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Title: Evaluation of in vitro neuronal platforms as surrogates for in vivo whole brain systems

Quantitatively benchmarking similarities and differences between the in vivo central nervous system and in vitro neuronal cultures can qualify discrepancies in functional responses and establish the utility of in vitro platforms. In this work, extracellular electrophysiology responses of cortical neurons in awake, freely-moving animals were compared to in vitro cultures of dissociated cortical neurons. After exposure to two well-characterized drugs, atropine and ketamine, a number of key points were observed: 1) significant differences in spontaneous firing activity for in vivo and in vitro systems, 2) similar response trends in single unit spiking activity after exposure to atropine, and 3) greater sensitivity to the effects of ketamine in vitro. While in vitro cultures of dissociated cortical neurons may be appropriate for many types of pharmacological studies, we demonstrate that for some drugs, such as ketamine, this system may not fully capture the responses observed in vivo. Understanding the functionality associated with neuronal cultures will enhance the relevance of electrophysiology data sets and more accurately frame their conclusions. Comparing in vivo and in vitro rodent systems will provide the critical framework necessary for developing and interpreting in vitro systems using human cells that strive to more closely recapitulate human in vivo functionmore » and response.« less
Authors:
 [1] ; ORCiD logo [1] ;  [1] ;  [1] ;  [1] ;  [1] ;  [1] ;  [1]
  1. Lawrence Livermore National Lab. (LLNL), Livermore, CA (United States)
Publication Date:
Report Number(s):
LLNL-JRNL-746078
Journal ID: ISSN 2045-2322; 930334
Grant/Contract Number:
AC52-07NA27344
Type:
Published Article
Journal Name:
Scientific Reports
Additional Journal Information:
Journal Volume: 8; Journal Issue: 1; Journal ID: ISSN 2045-2322
Publisher:
Nature Publishing Group
Research Org:
Lawrence Livermore National Lab. (LLNL), Livermore, CA (United States)
Sponsoring Org:
USDOE National Nuclear Security Administration (NNSA)
Country of Publication:
United States
Language:
English
Subject:
59 BASIC BIOLOGICAL SCIENCES
OSTI Identifier:
1459734
Alternate Identifier(s):
OSTI ID: 1467806

Belle, Anna M., Enright, Heather A., Sales, Ana Paula, Kulp, Kristen, Osburn, Joanne, Kuhn, Edward A., Fischer, Nicholas O., and Wheeler, Elizabeth K.. Evaluation of in vitro neuronal platforms as surrogates for in vivo whole brain systems. United States: N. p., Web. doi:10.1038/s41598-018-28950-5.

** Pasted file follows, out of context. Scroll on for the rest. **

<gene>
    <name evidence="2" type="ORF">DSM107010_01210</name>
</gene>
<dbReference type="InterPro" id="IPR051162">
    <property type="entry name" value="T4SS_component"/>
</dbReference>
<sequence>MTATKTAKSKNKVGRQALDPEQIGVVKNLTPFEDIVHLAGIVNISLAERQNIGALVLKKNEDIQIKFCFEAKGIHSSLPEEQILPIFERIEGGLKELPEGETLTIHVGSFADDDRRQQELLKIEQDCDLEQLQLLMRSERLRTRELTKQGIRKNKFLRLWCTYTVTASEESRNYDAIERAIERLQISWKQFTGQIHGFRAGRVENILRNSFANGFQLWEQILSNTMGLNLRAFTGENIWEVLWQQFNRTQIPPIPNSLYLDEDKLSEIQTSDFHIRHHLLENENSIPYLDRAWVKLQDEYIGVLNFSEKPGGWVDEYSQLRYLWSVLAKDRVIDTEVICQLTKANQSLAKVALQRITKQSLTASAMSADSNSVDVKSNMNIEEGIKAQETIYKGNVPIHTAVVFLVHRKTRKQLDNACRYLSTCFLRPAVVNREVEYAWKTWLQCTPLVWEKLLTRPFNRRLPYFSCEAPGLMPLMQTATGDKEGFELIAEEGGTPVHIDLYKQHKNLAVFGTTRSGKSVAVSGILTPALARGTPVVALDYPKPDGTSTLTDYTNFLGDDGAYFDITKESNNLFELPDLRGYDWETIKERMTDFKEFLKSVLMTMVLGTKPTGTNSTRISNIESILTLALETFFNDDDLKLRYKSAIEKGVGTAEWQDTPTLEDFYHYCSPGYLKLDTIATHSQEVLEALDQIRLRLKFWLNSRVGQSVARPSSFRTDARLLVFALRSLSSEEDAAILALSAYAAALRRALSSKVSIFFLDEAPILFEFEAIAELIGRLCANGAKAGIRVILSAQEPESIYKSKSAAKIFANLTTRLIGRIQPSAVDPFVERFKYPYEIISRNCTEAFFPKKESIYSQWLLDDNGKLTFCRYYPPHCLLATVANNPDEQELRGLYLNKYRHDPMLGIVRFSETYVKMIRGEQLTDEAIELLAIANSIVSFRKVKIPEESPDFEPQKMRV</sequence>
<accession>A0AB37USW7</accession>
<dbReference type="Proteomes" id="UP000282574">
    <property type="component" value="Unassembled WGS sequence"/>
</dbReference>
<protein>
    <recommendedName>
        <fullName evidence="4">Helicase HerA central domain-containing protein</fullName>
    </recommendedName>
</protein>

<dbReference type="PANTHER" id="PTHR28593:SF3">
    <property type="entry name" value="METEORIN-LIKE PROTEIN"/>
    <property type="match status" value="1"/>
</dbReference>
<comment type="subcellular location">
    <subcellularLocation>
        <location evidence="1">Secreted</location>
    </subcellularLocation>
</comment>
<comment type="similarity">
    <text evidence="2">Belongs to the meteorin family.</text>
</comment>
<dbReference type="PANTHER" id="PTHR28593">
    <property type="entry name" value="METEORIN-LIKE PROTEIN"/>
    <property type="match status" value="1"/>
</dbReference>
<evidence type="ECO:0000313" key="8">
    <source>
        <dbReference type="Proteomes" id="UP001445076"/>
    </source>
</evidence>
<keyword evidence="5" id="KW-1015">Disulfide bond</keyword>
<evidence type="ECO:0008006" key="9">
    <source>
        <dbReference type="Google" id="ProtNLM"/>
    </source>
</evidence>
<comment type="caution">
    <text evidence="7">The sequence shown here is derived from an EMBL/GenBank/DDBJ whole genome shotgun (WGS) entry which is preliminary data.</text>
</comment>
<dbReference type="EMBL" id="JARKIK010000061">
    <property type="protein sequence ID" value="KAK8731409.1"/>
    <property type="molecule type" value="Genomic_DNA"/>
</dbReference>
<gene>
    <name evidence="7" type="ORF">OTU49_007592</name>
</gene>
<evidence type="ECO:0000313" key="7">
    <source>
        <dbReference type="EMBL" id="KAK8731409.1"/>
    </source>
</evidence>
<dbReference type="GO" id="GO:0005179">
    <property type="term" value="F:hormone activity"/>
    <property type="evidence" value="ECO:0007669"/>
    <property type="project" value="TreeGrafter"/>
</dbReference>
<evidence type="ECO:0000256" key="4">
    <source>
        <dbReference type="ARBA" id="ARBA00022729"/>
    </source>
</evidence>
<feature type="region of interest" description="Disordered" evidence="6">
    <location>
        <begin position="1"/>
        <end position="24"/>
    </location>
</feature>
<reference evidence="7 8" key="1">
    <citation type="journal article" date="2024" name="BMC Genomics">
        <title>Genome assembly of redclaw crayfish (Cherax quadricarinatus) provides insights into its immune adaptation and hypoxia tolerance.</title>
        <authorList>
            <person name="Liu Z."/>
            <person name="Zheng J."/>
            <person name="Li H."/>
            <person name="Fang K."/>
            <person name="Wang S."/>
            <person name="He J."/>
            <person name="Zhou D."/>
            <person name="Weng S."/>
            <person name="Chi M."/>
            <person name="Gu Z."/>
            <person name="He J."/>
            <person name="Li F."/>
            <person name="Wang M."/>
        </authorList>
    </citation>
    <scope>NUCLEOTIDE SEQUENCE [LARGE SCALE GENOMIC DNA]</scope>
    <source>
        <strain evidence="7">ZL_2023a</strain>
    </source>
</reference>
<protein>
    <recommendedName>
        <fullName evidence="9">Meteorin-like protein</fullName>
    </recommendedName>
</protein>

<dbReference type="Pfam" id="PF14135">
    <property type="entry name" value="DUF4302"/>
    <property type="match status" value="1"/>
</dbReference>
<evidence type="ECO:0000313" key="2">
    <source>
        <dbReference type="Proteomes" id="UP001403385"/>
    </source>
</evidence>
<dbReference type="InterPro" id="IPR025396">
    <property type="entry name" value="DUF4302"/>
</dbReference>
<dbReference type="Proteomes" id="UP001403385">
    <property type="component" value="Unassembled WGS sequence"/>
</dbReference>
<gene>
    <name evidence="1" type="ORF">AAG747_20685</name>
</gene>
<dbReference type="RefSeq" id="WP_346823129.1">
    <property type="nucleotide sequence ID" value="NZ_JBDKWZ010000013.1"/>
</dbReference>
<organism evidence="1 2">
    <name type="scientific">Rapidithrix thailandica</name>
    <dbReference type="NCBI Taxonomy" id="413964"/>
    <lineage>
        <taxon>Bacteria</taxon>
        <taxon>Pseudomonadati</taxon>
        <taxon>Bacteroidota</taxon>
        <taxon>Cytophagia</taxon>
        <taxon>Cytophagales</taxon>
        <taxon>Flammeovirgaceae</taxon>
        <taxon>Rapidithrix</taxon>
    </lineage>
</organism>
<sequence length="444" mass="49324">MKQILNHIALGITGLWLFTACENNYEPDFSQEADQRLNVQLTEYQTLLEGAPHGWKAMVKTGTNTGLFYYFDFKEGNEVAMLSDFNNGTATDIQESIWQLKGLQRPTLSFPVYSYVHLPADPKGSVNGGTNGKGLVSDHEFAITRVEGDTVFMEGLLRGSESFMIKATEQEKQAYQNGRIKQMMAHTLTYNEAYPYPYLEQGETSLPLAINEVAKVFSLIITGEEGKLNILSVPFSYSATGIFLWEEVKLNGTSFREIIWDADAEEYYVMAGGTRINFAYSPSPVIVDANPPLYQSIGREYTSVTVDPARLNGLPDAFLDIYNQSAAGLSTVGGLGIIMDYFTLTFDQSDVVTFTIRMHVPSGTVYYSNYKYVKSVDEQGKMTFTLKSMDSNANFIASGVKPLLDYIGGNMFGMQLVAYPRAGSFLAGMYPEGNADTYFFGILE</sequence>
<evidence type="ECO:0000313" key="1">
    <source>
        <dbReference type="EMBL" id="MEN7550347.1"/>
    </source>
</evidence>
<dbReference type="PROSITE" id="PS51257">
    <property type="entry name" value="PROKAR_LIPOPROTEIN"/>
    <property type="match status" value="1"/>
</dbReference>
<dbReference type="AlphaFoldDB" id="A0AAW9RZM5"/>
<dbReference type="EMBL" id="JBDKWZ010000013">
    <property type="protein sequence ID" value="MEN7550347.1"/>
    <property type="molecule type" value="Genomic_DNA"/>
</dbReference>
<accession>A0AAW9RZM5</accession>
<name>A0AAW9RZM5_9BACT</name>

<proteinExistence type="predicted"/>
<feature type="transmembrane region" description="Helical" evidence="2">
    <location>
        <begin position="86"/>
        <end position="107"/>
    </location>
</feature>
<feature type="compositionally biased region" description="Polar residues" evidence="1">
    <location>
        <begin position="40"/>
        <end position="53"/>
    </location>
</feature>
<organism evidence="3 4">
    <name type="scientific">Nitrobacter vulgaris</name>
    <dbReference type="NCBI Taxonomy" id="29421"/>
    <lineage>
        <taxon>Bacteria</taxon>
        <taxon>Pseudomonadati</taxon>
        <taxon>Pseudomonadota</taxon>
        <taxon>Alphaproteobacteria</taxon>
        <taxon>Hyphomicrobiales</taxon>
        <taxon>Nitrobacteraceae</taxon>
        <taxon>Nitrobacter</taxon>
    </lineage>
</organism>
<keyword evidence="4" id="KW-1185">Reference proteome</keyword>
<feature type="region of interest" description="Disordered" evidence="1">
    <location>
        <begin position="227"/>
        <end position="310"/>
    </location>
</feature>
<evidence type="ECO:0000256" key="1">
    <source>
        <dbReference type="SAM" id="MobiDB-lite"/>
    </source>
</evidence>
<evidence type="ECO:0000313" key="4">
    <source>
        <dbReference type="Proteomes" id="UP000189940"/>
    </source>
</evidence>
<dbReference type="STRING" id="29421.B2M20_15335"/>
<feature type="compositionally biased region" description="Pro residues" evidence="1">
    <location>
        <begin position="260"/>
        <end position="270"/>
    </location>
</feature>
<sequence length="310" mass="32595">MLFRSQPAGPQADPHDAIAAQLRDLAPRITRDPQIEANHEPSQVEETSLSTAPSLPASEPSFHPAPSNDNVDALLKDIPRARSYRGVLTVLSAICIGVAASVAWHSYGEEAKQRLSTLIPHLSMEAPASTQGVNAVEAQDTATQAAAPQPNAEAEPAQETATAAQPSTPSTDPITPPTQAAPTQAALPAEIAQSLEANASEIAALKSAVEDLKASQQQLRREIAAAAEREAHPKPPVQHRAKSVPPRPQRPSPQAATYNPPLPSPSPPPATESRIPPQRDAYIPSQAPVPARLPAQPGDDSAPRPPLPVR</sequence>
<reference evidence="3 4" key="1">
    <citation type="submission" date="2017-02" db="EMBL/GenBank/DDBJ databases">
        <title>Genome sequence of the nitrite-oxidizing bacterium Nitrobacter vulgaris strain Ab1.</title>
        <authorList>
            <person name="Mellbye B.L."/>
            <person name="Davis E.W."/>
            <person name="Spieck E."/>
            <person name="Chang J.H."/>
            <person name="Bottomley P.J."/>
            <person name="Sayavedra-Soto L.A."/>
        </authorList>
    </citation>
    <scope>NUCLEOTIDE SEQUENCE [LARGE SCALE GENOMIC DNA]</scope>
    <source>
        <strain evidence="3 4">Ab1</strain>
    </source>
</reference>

Belle, Anna M., Enright, Heather A., Sales, Ana Paula, Kulp, Kristen, Osburn, Joanne, Kuhn, Edward A., Fischer, Nicholas O., & Wheeler, Elizabeth K.. Evaluation of in vitro neuronal platforms as surrogates for in vivo whole brain systems. United States. doi:10.1038/s41598-018-28950-5.
Belle, Anna M., Enright, Heather A., Sales, Ana Paula, Kulp, Kristen, Osburn, Joanne, Kuhn, Edward A., Fischer, Nicholas O., and Wheeler, Elizabeth K.. 2018. "Evaluation of in vitro neuronal platforms as surrogates for in vivo whole brain systems". United States. doi:10.1038/s41598-018-28950-5.
@article{osti_1459734,
title = {Evaluation of in vitro neuronal platforms as surrogates for in vivo whole brain systems},
author = {Belle, Anna M. and Enright, Heather A. and Sales, Ana Paula and Kulp, Kristen and Osburn, Joanne and Kuhn, Edward A. and Fischer, Nicholas O. and Wheeler, Elizabeth K.},
abstractNote = {Quantitatively benchmarking similarities and differences between the in vivo central nervous system and in vitro neuronal cultures can qualify discrepancies in functional responses and establish the utility of in vitro platforms. In this work, extracellular electrophysiology responses of cortical neurons in awake, freely-moving animals were compared to in vitro cultures of dissociated cortical neurons. After exposure to two well-characterized drugs, atropine and ketamine, a number of key points were observed: 1) significant differences in spontaneous firing activity for in vivo and in vitro systems, 2) similar response trends in single unit spiking activity after exposure to atropine, and 3) greater sensitivity to the effects of ketamine in vitro. While in vitro cultures of dissociated cortical neurons may be appropriate for many types of pharmacological studies, we demonstrate that for some drugs, such as ketamine, this system may not fully capture the responses observed in vivo. Understanding the functionality associated with neuronal cultures will enhance the relevance of electrophysiology data sets and more accurately frame their conclusions. Comparing in vivo and in vitro rodent systems will provide the critical framework necessary for developing and interpreting in vitro systems using human cells that strive to more closely recapitulate human in vivo function and response.},
doi = {10.1038/s41598-018-28950-5},
journal = {Scientific Reports},
number = 1,
volume = 8,
place = {United States},
year = {2018},
month = {7}
}